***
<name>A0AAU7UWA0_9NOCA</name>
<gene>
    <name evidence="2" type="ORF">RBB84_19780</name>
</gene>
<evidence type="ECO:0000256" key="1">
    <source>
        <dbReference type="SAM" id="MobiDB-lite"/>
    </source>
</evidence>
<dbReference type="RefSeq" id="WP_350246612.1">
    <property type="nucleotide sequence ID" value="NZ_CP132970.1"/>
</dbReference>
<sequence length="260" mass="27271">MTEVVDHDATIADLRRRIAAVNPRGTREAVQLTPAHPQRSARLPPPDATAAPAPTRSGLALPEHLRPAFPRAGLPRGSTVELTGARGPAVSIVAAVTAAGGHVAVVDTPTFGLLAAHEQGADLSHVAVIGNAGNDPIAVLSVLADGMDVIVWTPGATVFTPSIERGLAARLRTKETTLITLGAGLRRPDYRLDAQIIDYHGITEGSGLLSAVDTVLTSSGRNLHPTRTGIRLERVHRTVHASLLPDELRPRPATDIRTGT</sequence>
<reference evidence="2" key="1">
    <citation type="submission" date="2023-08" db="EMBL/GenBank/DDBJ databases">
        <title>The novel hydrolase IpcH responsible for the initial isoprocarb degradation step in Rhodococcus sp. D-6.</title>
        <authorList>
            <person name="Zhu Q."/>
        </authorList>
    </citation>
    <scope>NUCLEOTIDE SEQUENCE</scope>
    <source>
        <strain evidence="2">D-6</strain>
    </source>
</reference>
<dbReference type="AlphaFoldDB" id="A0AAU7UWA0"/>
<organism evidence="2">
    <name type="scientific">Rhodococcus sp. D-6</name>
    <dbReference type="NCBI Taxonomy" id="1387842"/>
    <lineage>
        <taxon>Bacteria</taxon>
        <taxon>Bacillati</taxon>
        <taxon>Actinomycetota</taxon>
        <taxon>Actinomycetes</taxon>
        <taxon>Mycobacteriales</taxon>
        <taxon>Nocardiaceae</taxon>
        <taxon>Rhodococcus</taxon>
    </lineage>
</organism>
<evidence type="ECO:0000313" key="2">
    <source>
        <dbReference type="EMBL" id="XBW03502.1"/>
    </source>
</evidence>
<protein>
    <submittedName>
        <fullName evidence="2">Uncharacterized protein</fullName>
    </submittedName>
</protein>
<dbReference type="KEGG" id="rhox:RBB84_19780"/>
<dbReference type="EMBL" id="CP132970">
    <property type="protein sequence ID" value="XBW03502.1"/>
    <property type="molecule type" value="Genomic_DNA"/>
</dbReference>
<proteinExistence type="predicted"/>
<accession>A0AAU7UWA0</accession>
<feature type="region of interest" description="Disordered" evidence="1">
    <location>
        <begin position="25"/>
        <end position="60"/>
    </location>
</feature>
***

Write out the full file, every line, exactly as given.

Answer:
<name>A0AAU7UWA0_9NOCA</name>
<gene>
    <name evidence="2" type="ORF">RBB84_19780</name>
</gene>
<evidence type="ECO:0000256" key="1">
    <source>
        <dbReference type="SAM" id="MobiDB-lite"/>
    </source>
</evidence>
<dbReference type="RefSeq" id="WP_350246612.1">
    <property type="nucleotide sequence ID" value="NZ_CP132970.1"/>
</dbReference>
<sequence length="260" mass="27271">MTEVVDHDATIADLRRRIAAVNPRGTREAVQLTPAHPQRSARLPPPDATAAPAPTRSGLALPEHLRPAFPRAGLPRGSTVELTGARGPAVSIVAAVTAAGGHVAVVDTPTFGLLAAHEQGADLSHVAVIGNAGNDPIAVLSVLADGMDVIVWTPGATVFTPSIERGLAARLRTKETTLITLGAGLRRPDYRLDAQIIDYHGITEGSGLLSAVDTVLTSSGRNLHPTRTGIRLERVHRTVHASLLPDELRPRPATDIRTGT</sequence>
<reference evidence="2" key="1">
    <citation type="submission" date="2023-08" db="EMBL/GenBank/DDBJ databases">
        <title>The novel hydrolase IpcH responsible for the initial isoprocarb degradation step in Rhodococcus sp. D-6.</title>
        <authorList>
            <person name="Zhu Q."/>
        </authorList>
    </citation>
    <scope>NUCLEOTIDE SEQUENCE</scope>
    <source>
        <strain evidence="2">D-6</strain>
    </source>
</reference>
<dbReference type="AlphaFoldDB" id="A0AAU7UWA0"/>
<organism evidence="2">
    <name type="scientific">Rhodococcus sp. D-6</name>
    <dbReference type="NCBI Taxonomy" id="1387842"/>
    <lineage>
        <taxon>Bacteria</taxon>
        <taxon>Bacillati</taxon>
        <taxon>Actinomycetota</taxon>
        <taxon>Actinomycetes</taxon>
        <taxon>Mycobacteriales</taxon>
        <taxon>Nocardiaceae</taxon>
        <taxon>Rhodococcus</taxon>
    </lineage>
</organism>
<evidence type="ECO:0000313" key="2">
    <source>
        <dbReference type="EMBL" id="XBW03502.1"/>
    </source>
</evidence>
<protein>
    <submittedName>
        <fullName evidence="2">Uncharacterized protein</fullName>
    </submittedName>
</protein>
<dbReference type="KEGG" id="rhox:RBB84_19780"/>
<dbReference type="EMBL" id="CP132970">
    <property type="protein sequence ID" value="XBW03502.1"/>
    <property type="molecule type" value="Genomic_DNA"/>
</dbReference>
<proteinExistence type="predicted"/>
<accession>A0AAU7UWA0</accession>
<feature type="region of interest" description="Disordered" evidence="1">
    <location>
        <begin position="25"/>
        <end position="60"/>
    </location>
</feature>